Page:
|Disk enclosure slot count||Simple space||2-way mirror space||3-way mirror space|
Third, you should only use identical trays that are certified for the version of Storage Spaces that you are implementing. Notable names include DataOn Storage, RAID Incorporated, Dell, and Intel. Look for that Windows Server 2012 R2 logo if you are implementing Windows Server 2012 R2 – Windows Server 2012 is a different version!
So how do you connect up the configuration? The best solution, and one I have seen a number of times from Microsoft, is to directly connect each SOFS clustered file server to each JBOD tray. Each server will have 2 x 6 Gbps SAS connections to each tray. Each cable offers 4 x 6 Gbps connections. That means that you will have (2 * 6 * 4) 48 Gbps of storage throughput between each clustered file server and each tray!
Note that the typical 2U JBOD tray that is certified for Storage Spaces will accommodate two servers connecting to it. In a Scale Out File Server, that means that you can have up to two SOFS cluster nodes as in the above example. The larger JBODs can offer (check with the manufacturer) up to four servers to connect to the trays. These are the kinds of trays that Microsoft show in their examples. In those architectures there are:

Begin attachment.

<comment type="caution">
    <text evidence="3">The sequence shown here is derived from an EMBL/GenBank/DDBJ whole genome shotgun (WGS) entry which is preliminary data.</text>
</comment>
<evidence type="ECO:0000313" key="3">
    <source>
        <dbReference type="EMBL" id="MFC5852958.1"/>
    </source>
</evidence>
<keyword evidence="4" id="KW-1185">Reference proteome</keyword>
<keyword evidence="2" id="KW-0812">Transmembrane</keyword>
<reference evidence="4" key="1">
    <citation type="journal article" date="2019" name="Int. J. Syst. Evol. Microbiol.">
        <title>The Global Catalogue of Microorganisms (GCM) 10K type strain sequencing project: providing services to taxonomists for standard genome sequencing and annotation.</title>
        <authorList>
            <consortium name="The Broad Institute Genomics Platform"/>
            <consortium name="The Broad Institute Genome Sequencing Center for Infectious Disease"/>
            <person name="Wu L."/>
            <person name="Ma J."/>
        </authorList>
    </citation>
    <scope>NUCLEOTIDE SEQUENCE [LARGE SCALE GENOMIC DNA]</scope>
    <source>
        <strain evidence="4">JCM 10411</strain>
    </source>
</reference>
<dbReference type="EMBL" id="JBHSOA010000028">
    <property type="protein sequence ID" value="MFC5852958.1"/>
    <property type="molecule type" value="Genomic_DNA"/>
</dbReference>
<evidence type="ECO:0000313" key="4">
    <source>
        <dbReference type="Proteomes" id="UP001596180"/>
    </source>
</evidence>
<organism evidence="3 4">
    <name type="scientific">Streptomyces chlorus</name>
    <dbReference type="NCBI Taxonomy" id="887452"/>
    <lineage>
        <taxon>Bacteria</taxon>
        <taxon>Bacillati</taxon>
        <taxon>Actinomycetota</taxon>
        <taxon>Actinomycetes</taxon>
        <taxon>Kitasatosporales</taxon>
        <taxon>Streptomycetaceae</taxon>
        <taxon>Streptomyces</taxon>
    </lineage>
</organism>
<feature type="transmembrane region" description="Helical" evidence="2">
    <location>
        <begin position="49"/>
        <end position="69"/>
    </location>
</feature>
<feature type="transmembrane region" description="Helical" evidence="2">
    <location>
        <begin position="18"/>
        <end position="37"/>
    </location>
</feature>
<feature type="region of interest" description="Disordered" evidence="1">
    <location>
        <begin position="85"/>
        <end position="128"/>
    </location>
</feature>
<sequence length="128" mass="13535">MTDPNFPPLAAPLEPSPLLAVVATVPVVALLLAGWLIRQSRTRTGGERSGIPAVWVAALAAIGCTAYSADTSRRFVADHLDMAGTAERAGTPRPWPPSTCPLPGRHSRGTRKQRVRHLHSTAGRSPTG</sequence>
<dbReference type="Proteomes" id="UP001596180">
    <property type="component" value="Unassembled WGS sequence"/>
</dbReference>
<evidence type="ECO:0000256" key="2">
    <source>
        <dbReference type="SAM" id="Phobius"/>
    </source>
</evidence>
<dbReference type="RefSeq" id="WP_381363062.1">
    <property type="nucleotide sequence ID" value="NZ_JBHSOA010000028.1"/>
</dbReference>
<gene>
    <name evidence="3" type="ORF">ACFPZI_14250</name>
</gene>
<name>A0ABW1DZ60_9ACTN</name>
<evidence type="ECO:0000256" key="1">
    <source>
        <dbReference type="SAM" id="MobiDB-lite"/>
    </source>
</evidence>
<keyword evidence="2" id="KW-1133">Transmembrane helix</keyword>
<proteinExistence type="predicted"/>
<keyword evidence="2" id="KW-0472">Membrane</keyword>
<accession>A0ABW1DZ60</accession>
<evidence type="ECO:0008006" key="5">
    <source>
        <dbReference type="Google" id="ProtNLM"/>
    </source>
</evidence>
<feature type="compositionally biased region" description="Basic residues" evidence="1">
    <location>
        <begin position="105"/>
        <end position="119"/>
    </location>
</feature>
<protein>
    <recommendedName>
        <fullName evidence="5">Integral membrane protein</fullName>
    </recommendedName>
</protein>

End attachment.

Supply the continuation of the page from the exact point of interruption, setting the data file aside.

- 4 x JBOD trays
- 4 x SOFS cluster nodes
- Each cluster node connects directly to each JBOD as in the above 2-node example
That is the sort of architecture that Microsoft envisioned when they were designing a SAN alternative for large enterprises and hosting companies (public clouds).
Why four SOFS servers? It’s not primarily for throughput. It’s believed that two nodes should be more than enough for speed. In reality have four SOFS nodes gives you:
- Fault tolerance: You still have fault tolerance when performing maintenance operations such as Cluster Aware Updating (CAU) and you can still offer peak performance even if you lose a node.